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Names mean something, right? How we address the people we know is often an indication of what we think of them or how we perceive them or our relationship to them. (Mostly. There are times where that doesn’t apply)

In Star Trek: the Next Generation, Captain Picard refers to his crew by their first names when being informal or asking for a favor but also when he sometimes gives orders. This habit switches depending on the severity of the situation and how long they have known one another. In fact, this happens to coincide universally with rank. Riker refers to a junior officer by their name or rank, but they always refer to him as Commander, except for those of equal rank (Doctor Crusher) or those he is intimate with (Diana Troi).

In Harry Potter, Harry is universally referred to as “Potter” by those who do not like him, just as he refers to the professors of Hogwarts by their last names, and Dumbledore refers to the staff by their first names.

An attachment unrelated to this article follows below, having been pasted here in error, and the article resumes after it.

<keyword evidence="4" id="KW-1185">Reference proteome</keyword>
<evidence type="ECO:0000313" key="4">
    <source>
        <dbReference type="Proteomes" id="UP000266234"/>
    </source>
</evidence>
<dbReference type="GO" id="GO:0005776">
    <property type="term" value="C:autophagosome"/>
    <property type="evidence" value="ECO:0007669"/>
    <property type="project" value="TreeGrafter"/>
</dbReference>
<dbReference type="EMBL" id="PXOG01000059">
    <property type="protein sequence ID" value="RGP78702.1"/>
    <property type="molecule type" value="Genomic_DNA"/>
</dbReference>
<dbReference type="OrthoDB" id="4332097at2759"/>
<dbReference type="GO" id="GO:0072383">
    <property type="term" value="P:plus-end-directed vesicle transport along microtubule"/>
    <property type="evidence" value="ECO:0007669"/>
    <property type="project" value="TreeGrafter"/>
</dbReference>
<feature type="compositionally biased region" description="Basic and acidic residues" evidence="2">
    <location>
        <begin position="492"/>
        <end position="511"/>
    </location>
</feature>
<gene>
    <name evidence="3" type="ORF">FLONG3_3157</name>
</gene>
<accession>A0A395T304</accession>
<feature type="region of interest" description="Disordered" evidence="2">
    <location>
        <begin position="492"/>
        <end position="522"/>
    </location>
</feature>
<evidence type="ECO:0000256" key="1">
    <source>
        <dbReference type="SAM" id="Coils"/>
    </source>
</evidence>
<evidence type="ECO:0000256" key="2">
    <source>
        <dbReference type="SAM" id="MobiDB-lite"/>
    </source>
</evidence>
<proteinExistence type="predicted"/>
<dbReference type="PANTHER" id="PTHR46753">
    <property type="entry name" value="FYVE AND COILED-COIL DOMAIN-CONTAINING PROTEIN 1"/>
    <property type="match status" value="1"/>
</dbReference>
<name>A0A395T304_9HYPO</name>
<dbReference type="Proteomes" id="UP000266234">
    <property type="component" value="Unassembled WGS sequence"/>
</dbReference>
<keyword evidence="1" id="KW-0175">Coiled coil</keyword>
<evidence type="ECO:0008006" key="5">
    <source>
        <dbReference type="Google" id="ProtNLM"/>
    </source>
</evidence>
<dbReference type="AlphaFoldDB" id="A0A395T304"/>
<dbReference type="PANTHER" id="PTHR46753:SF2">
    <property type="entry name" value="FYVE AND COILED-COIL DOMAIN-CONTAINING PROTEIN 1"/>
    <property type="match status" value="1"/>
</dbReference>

While the reader isn’t necessarily given a diagram explaining why certain characters refer to their peers by any given title, the context by which names are spoken and assigned does give great insight into the relationships of those characters. And, if not their direct interactions, at least how they view the person they are talking with.

Just… consider this: The way we address people is a subtle clue to understanding how we think of that person.

Think about your everyday lives? Do you call your boss by their first or last name? Do you refer to your parents as mother and father or mom and dad? If you do, what does this say about the formality with which you perceive your relationships?

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